The IMLA is strictly construed because it is a statutory device in derogation of the common law. Components, Inc. v. Walter Kassuba Realty Corp., 64 III. App.3d 140, 145, 381 N.E.2d 42, 45-46 (Ill. App. 2nd Dist. 1978). A mechanics lien is valid only if each of the statutory requirements is scrupulously observed. Aluma Sys. Ex rel. Capital Dev. Bd. v. Frederick Quinn Corp., 206 III. App.3d 828, 836-37, 564 N.E.2d 1280, 1986-87 (Ill.App. 1st Dist. 1990). Subcontractors filing claims for liens must closely follow the IMLA, or their liens will be stricken. Braun-Skiba, Ltd. v. LaSalle National Bank, 279 III. App.3d 912, 919, 665 N.E.2d 485, 491 (III. App. 1st Dist. 1996).

  First, Avenue's blanket lien is not valid. Section 7 of the IMLA, 770 ILCS 60/7, provides that when "the contract relates to two or more buildings on two or more lots or tracts of land, then al! of these buildings and lots or tracts of land may be included in one statement of claims for a lien." 770 ILCS 60/7. However, these blanket liens are limited to situations when a contractor or subcontractor has performed work on multiple structures under a single contract. Dougherty-Janssen Co. v. Danage Enterprises, Inc., 80 III. App.3d 1112, 1115, 400 N.E.2d 1023, 1026 (III. App. 3rd Dist. 1980). The language of Section 7 specifically refers to a "situation where a single owner enters into a single contract for the erection or improvement of more than one building on one or Page 5 more lots." Malicki v. Holiday Hills, Inc., 30 III. App.2d 459, 464, 174 N.E.2d 915, 917 (Ill.App. 2nd Dist. 1961). Avenue performed work under multiple contracts on two separate parcels of land, owned by two separate entities. A blanket lien is not permissible under this set of facts.

  Second, a valid claim for a mechanics lien must include 1) a brief statement of the contract, 2) the balance due after allowing all credits, and 3) description of the lot, lots or tracts of land. 770 ILCS 60/7; See also Steinberg v. Chicago Title & Trust Co., 142 III. App.3d 601, 605, 491 N.E.2d 1294, 1297 (Ill.App. 1st Dist. 1986). Although a lien attaches to the property once the parties enter into a contract, the lien remains unenforceable until properly filed in compliance with 770 ILCS 60/7. Avenue's lien claim fails to meet two of the three requirements. The lien failed to provide a brief statement of contract and the lien does not contain an adequate description of the lot, lots or tracts of land.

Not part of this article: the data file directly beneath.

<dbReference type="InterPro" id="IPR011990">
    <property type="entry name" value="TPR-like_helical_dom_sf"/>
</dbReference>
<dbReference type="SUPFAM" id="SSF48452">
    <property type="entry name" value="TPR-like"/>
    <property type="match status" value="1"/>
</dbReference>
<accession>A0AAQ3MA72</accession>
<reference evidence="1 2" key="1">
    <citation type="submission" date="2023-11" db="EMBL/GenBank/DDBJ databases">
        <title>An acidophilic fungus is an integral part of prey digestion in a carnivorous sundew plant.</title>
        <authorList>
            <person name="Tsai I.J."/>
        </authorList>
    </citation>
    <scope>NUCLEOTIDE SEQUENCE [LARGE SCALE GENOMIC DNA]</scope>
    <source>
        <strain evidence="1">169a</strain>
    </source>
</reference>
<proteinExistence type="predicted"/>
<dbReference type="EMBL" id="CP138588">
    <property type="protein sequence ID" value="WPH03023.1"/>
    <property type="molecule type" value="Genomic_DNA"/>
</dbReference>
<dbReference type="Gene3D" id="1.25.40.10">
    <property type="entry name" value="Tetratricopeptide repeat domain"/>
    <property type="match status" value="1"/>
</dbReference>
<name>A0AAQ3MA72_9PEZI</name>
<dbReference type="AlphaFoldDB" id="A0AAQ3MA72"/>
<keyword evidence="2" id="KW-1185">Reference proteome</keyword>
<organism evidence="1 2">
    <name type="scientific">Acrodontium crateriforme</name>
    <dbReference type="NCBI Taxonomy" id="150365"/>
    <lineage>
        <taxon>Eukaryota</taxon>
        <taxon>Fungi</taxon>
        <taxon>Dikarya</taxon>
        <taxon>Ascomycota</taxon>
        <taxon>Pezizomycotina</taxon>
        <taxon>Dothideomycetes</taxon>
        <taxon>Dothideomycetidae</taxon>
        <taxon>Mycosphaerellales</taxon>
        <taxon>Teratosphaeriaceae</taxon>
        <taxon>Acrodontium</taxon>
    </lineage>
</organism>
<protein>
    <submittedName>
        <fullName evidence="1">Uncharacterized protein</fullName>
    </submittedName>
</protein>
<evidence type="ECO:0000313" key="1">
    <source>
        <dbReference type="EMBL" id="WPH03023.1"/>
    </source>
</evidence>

When a claim for a lien improperly identifies a party to a contract, the lien claim fails to provide the required brief statement of contract. Bate v. Barnhardt, 343 Ill. App.3d 708, 714, 798 N.E.2d 750, 754 (III. App. 4th Dist. 2003); See also Ronning Engineering Company, Inc. v. Adams Pride Alfalfa Corp., 181 Ill. App.3d 753, 759, 537 N.E.2d 1032, 1034 (III. App. 4th Dist, 1989)(statement of contract naming the owner as "Adams Pride" instead of "Adams County Joint Venture" failed to meet the statutory requirement for brief statement of contract because it described the wrong contract). Avenue has several contracts with Ehlers for work on Timbers-AL as well as several contracts with Ehlers to perform work on Timbers-LP. Although Avenue provided notice to both Timbers-AL and Timbers-LP and attached the contracts made with both of the Page 6 entities, Avenue's lien claim only mentions Timbers-AL in the statement of contract. Considering the strict construction of this statute, Avenue failed to provide the required brief statement of contract by omitting Timbers-LP.

  Also, strict statutory construction requires that a lien claimant, such as Avenue, use the correct legal description of the property named in the lien. Steinberg, 491 N.E.2d at 1296-97. Failure to do so will result in the lien being stricken and the complaint dismissed, Id. The legal description in Avenue's lien is not correct. Avenue's description combines the legal descriptions of two separate and distinct plots of land, Lot 147A and Lot 147B, into a single legal description. These two tracts of land are owned by two distinct entities. Timbers-AL owns 147A, and Timbers-LP owns 147B. As mentioned above, Avenue fails to name Timbers-LP in the brief statement of contract. However, ...